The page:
By Tommy H. Thomason

Wednesday, October 14, 2009

It Seemed Like a Good Idea at the Time V

The Vought F7U-1 was one of the more gimmicky designs ever to fly. Some of the wonderfulness came directly from it being "tail-less", which sounds like a simplification but introduced complications from a carrier landing standpoint. An airplane with no horizontal tail can't have trailing edge flaps, since there's no way to counteract the nose down pitching moment that flap extension causes. No flaps means a high approach speed, which was unacceptable for a carrier-basing, unless the airplane has lots of wing area and/or approaches at a high angle of attack. In order to minimize the former, Vought relied more on the latter. The high nose attitude resulted in a long nose gear. To reduce the rearward loading on the nose gear strut attachment when the nose wheel touched down, the wheel was spun up to speed before landing by compressed air from the engine impinging on a set of vanes on the nose wheel hub. The main gear could be set in either of two positions, forward for takeoff and aft for landing. And the tail hook was attached to the top of the fuselage, so the nose would not pitch down when the hook engaged a cross-deck pendant. This resulted in the hook being stowed on the top of the aft fuselage instead of the bottom, which meant that it was longer than usual. That led to a three-segment hook that folded back on itself for stowage.

It's difficult to see in either the illustration or the photo, but the most forward segment of the hook  was a V-frame. It was covered by a pair of triangular doors. When the hook was extended, it was retained in its stowed position by a latch until the hook engaged a cross-deck pendant and then was released to pivot in line with the two hook segments aft of it.

As if that weren't complicated enough, the hook throat included another Vought innovation, a "trigger" that forcibly ejected the cross-deck pendant after the aircraft was stopped to insure that the hook released the pendant. If it didn't, a sailor had to run out and knock it loose so the airplane could taxi out of the landing area.

During shore-based trials at Pax, the rectangular fairing over the aft hook segment came off during three arrestments, so it was reattached to the V-frame and hinged to the side to allow the hook to extend. The pendant ejector was deleted "in an effort to simplify the arresting hook assembly." The whole experience was summarized with the statement: "The arresting hook assembly is complicated, and its practicability for service use is doubtful."

The F7U-3 had a conventional V-frame hook attached to bottom of the aft fuselage.

Monday, October 12, 2009

The Knee Bone Connected to the Thigh Bone

There was relatively little innovation in the basic tail hook design. Whether it was a V-frame or a single "stinger" appears to have been based on whether the aircraft structure had a single keel or two heavy stringers on the bottom of the aft fuselage because the tail hook attach point had to tie in to a main structural load path.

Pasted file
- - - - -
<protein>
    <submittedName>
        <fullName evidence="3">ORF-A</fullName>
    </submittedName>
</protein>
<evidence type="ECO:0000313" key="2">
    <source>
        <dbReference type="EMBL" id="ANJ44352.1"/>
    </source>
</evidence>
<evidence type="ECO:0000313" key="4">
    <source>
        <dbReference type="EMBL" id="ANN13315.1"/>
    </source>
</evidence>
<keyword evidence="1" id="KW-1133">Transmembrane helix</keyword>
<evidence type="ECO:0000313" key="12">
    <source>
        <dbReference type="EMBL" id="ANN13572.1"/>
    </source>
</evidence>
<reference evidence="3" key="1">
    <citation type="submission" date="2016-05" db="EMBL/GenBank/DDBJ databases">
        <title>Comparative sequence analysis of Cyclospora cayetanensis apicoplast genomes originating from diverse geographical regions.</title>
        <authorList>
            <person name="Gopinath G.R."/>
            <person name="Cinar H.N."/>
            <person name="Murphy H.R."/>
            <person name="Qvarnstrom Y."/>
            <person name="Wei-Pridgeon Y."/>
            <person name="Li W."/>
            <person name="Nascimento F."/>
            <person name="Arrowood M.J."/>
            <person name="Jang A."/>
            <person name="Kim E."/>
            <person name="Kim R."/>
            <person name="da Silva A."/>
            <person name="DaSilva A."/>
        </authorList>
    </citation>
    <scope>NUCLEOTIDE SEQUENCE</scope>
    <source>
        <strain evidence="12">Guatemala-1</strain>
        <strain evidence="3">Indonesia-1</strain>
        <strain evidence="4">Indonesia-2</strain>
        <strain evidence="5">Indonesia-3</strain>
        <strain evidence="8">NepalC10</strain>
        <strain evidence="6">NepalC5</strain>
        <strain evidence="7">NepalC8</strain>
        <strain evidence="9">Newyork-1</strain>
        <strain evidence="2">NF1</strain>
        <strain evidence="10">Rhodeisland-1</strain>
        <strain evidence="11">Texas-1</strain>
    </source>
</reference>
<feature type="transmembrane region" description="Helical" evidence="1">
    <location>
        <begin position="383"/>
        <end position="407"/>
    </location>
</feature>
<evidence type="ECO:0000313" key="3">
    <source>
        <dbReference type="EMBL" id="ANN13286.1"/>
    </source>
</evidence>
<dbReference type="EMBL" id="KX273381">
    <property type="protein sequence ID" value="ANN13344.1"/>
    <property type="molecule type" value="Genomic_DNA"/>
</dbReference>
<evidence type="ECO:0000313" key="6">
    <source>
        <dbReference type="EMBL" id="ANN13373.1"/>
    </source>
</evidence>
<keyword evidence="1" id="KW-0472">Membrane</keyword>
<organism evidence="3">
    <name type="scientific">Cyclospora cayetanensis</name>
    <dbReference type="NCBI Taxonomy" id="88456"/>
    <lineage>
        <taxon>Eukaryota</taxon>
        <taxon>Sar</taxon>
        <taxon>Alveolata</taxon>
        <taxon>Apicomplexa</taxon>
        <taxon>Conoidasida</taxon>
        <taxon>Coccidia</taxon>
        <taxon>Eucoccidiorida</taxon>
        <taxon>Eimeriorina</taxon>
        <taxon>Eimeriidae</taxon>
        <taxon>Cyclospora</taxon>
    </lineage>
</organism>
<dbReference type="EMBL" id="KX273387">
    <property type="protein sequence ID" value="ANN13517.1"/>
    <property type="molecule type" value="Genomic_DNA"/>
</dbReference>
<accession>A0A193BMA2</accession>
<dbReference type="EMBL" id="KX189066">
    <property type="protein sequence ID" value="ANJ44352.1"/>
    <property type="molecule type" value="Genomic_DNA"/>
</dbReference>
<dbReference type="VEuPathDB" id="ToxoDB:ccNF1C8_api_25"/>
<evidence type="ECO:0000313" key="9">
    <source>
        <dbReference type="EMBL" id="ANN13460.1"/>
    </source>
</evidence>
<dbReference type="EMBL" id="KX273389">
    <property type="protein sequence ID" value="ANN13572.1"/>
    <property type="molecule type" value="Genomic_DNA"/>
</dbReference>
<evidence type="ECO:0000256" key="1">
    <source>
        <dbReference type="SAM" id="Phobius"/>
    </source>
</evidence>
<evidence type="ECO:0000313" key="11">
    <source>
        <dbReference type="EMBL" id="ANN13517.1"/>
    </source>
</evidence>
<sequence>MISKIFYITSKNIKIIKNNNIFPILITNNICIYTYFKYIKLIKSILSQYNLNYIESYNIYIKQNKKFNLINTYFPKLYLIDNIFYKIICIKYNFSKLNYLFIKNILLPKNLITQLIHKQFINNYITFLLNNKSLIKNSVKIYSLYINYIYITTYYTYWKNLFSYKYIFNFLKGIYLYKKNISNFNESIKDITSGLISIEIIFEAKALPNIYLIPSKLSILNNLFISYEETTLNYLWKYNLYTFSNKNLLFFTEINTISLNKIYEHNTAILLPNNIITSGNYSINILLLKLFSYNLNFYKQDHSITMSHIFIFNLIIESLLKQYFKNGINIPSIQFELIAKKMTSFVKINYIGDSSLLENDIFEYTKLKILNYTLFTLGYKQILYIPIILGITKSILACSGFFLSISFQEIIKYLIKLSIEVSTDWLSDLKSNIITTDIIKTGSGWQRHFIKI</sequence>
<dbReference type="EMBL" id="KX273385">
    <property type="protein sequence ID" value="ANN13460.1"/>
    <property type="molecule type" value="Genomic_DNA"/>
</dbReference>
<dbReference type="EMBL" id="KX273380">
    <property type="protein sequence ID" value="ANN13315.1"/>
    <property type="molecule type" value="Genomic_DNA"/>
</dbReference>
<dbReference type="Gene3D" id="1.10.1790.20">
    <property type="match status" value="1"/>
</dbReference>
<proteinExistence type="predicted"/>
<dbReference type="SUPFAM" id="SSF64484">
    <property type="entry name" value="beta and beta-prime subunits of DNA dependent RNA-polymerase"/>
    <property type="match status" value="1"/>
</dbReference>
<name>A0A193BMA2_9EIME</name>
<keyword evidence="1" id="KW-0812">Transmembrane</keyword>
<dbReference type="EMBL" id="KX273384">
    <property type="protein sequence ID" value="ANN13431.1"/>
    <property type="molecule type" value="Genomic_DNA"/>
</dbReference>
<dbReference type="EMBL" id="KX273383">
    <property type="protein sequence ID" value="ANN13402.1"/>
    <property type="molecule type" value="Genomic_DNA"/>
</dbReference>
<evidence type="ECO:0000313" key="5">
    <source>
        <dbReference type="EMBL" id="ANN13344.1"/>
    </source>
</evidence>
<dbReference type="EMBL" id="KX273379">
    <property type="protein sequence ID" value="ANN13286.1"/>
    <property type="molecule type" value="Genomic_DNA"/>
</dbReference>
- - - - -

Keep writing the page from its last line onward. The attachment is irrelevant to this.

For example, the FR-1 Fireball, which was an early attempt to take the jet engine to sea by combining a piston engine in the nose with a jet engine in the tail, provided for removal of the jet engine by making the aft fuselage a separate bolted on structure. To avoid loading that joint and inexperienced with the dynamics of an arrested landing, Ryan engineers attached the tail hook to the aft end of the forward section of the fuselage. When the hook snagged a cross-deck pendant, the result was a nose-down pitching moment. This was really hard on the nose gear and there were failures.

Douglas, somewhat more savvy about carrier operations, initially chose to integrate the tail bumper and the tail hook on the F4D, as shown here on the mock up with the hook in the "stinger" position for taxi over the remaining wires and barriers.

At least one of the two XF4Ds were built with this design, but by the time the XF4D went to sea for initial carrier trials, this arrangement had been replaced with a more conventional V-frame hook that was attached directly to the airframe.

Saturday, October 3, 2009

It Hurts When I Do That

Because of the relationship of the tail hook and the center of gravity, many (Tom Weinel,  F8U pilot and subject matter expert, says this was actually the norm) arrestments resulted in the airplane briefly wheel-barrowing. As you might imagine, the initial impact could be hard on the nose wheel, which sometimes broke. There wasn't much to be done with the geometry and other changes to the hook installation didn't have much effect, so a stronger nose wheel and shock strut with more stroke was retrofitted.

It could have been much worse. The F8U program began while the Navy was still operating jet airplanes from straight-deck carriers. The proposal shows a retractable Davis-barrier pickup on the belly, which was necessary due to the distance between the nose wheel and the main gear and the likelihood, due to the low ground clearance, that the barrier cable might bounce off the belly and drop back down on the deck. It kept the barrier cable up until the main gear could snag it. The landing crash rate of the F8U was tolerable on an angled-deck carrier; on an axial deck, the F8U might well have suffered the same fate as its sibling, the F7U: a terrible reputation and a quick exit from the inventory.